We talk a lot about sensitive paperwork that’s left in silly places. On desks, train seats, in restaurants, even on aeroplanes. But we don’t walk often about how that data got onto that blank piece of paper, and to give you a break from shredding, we thought we would talk about the history of the printer. After all, without it, there wouldn’t be the risk of leaving sensitive data anywhere – we’d only have to worry about digital theft. First off let’s just say that there have been a total of 25 advances in printer technology that led up to today, and we’re not going to cover all of them here! Just the major milestones.
3000 BC And Earlier – In tracing the history of printing, we got back as far as the Mesopotamians, who used round cylinder seals for rolling an impress of images onto clay tablets. In other early societies, similar stamps were used to print on cloth.
Second Century – A Chinese man names Ts’ai Lun is credited with inventing paper.
Seventh Century – The oldest European book still in existence is printed. The Gospel of St John is placed in the grave of Saint Cuthbert, and isn’t recovered until 1104.
Eleventh Century – Type characters are developed from hardened clay in China. These characters create the first movable type, suing soft material hampers. By the thirteenth century they have been developed into bronze cast characters.
Fifteenth Century – Even though woodcut had already been in use for centuries in China and Japan, the oldest known European specimen dates from the beginning of the 15th century. Woodcut is a relief printing technique in which text and images are carved into the surface of a block of wood. The printing parts retain level with the surface while the non-printing parts are removed with a chisel. The block is then dipped in ink and pressed into paper. Books were still rare, as they were hand written by scribes and took years to create.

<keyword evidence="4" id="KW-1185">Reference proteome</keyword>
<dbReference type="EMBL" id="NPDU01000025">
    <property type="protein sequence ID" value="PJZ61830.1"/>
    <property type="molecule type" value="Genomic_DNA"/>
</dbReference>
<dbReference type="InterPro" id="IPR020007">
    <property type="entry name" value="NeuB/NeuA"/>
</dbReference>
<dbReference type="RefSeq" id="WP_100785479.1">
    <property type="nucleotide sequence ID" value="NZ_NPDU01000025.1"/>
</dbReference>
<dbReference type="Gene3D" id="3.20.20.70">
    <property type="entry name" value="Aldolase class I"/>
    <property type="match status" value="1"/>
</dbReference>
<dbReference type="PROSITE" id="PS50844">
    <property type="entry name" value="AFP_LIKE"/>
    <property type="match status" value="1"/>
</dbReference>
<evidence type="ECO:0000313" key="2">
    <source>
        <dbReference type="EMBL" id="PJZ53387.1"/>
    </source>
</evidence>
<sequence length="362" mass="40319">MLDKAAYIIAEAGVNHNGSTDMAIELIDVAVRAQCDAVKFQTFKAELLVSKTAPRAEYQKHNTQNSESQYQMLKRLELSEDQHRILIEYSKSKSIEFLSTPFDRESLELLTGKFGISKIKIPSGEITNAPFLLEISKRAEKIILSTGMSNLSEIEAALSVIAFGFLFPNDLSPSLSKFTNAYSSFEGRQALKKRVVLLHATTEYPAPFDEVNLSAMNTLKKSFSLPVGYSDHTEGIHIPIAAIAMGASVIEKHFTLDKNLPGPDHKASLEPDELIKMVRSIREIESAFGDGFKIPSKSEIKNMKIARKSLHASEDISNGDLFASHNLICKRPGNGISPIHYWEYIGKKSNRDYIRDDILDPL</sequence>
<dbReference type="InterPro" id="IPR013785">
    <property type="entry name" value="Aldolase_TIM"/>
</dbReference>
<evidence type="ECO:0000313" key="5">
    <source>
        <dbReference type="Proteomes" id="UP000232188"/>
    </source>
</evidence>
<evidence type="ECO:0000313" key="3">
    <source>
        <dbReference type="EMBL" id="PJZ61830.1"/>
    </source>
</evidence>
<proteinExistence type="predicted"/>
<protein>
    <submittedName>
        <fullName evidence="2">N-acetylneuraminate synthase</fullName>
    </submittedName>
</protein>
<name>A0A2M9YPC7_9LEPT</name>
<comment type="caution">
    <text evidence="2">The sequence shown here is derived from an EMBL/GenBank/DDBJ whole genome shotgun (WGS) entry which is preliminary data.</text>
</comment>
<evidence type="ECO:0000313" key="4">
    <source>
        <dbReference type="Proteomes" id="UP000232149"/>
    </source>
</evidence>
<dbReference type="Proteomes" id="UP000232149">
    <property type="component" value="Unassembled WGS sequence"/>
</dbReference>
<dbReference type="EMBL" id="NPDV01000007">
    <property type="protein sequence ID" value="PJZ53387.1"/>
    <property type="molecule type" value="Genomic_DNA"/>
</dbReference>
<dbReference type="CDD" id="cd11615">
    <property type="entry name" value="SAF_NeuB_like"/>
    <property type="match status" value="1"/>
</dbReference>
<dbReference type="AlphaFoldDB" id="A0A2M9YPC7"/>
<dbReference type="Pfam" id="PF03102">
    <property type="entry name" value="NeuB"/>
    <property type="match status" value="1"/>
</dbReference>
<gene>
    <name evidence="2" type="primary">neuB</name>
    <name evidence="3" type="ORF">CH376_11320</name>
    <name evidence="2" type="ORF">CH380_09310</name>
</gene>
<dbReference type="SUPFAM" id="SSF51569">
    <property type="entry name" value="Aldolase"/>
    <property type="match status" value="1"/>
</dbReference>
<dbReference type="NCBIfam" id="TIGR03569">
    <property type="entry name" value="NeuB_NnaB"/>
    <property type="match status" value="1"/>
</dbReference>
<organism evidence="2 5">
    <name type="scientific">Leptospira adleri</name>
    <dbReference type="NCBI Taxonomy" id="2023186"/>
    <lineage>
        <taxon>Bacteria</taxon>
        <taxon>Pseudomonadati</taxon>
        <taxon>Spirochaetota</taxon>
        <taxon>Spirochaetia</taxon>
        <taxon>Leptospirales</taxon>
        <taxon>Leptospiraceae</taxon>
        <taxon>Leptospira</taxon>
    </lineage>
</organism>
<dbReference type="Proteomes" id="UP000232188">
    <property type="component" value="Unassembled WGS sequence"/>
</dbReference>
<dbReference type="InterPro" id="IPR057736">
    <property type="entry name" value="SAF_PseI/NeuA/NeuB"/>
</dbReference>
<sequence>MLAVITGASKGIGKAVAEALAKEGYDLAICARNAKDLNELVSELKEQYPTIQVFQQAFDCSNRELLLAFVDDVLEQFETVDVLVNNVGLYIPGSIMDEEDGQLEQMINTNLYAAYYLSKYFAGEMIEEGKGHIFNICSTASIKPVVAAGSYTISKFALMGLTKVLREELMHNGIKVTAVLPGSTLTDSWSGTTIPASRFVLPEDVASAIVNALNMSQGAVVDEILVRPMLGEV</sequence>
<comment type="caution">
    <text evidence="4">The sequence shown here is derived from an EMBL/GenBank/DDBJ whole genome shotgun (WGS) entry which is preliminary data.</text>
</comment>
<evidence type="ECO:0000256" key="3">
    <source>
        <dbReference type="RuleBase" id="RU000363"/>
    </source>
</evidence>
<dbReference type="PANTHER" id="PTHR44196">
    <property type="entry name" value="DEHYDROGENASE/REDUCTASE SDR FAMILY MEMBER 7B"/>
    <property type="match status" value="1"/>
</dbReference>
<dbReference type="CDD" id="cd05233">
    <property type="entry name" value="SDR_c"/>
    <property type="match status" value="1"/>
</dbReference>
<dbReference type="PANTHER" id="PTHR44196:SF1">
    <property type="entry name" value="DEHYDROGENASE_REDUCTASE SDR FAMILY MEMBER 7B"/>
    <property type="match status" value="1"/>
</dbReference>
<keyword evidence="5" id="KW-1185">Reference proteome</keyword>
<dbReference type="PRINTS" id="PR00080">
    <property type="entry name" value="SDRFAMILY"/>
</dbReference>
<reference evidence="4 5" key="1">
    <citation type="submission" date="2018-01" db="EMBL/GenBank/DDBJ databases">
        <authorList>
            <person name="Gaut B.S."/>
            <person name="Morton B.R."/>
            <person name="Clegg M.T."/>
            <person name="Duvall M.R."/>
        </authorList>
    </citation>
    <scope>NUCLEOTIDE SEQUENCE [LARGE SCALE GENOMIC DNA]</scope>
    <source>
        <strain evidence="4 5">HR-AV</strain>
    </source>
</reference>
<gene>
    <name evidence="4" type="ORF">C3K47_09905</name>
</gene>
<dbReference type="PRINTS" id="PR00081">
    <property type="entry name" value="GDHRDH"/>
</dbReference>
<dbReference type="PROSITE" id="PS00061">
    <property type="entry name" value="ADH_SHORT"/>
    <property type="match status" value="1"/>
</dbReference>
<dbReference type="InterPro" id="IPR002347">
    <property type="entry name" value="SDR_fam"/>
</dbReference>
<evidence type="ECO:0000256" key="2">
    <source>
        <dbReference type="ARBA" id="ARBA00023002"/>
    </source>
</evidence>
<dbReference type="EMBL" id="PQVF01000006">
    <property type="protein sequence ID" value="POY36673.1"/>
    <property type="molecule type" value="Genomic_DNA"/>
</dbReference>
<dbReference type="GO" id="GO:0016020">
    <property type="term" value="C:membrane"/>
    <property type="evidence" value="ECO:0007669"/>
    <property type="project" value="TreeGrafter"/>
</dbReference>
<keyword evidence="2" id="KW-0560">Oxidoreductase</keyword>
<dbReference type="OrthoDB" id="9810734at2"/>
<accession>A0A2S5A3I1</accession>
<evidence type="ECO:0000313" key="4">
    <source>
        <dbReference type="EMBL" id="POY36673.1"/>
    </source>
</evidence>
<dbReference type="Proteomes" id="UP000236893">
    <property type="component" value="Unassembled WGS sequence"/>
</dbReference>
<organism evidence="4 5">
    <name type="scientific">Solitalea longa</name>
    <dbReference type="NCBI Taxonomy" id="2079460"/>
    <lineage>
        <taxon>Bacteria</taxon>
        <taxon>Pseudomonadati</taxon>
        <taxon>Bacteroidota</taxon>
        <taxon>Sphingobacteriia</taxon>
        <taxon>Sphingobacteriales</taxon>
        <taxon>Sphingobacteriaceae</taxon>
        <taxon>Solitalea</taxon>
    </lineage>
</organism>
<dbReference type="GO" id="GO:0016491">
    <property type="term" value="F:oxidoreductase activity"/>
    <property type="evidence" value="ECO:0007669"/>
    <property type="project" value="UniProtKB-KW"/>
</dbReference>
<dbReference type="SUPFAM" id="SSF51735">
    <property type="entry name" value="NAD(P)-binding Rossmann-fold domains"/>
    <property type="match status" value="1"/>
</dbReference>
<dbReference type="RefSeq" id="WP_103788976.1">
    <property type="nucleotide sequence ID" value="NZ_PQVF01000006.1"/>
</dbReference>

1436 – Gutenberg begins working on a printing press. It takes him 4 years to finish the wooden press with metal type.
1837 – Godfroy Engelmann is awarded a patent on chromolithography – a method for printing in colour using lithography. Chromolithography is still in use today
1903 – American printer Ira Washington Rubel produced the first lithographic offset press for paper, sparking the quick production of colour texts using machines. The technology developed rapidly from there.
1960’s – Photocopying is introduced to the world by Xeorx.
1969 – In 1969, the laser printer was invented by Xerox. This step revolutionised printing and brought it into the homes of millions. From there, dot matrix, inkjet and digital presses all developed.
And there you have it –a very, very brief history of the humble printer. This machine, which started as a colossal giant, is now an essential office tool, one we don’t think about an awful lot. So next time you print a document containing sensitive data, think back to how much advancement made that possible, and how much further we might still have to go.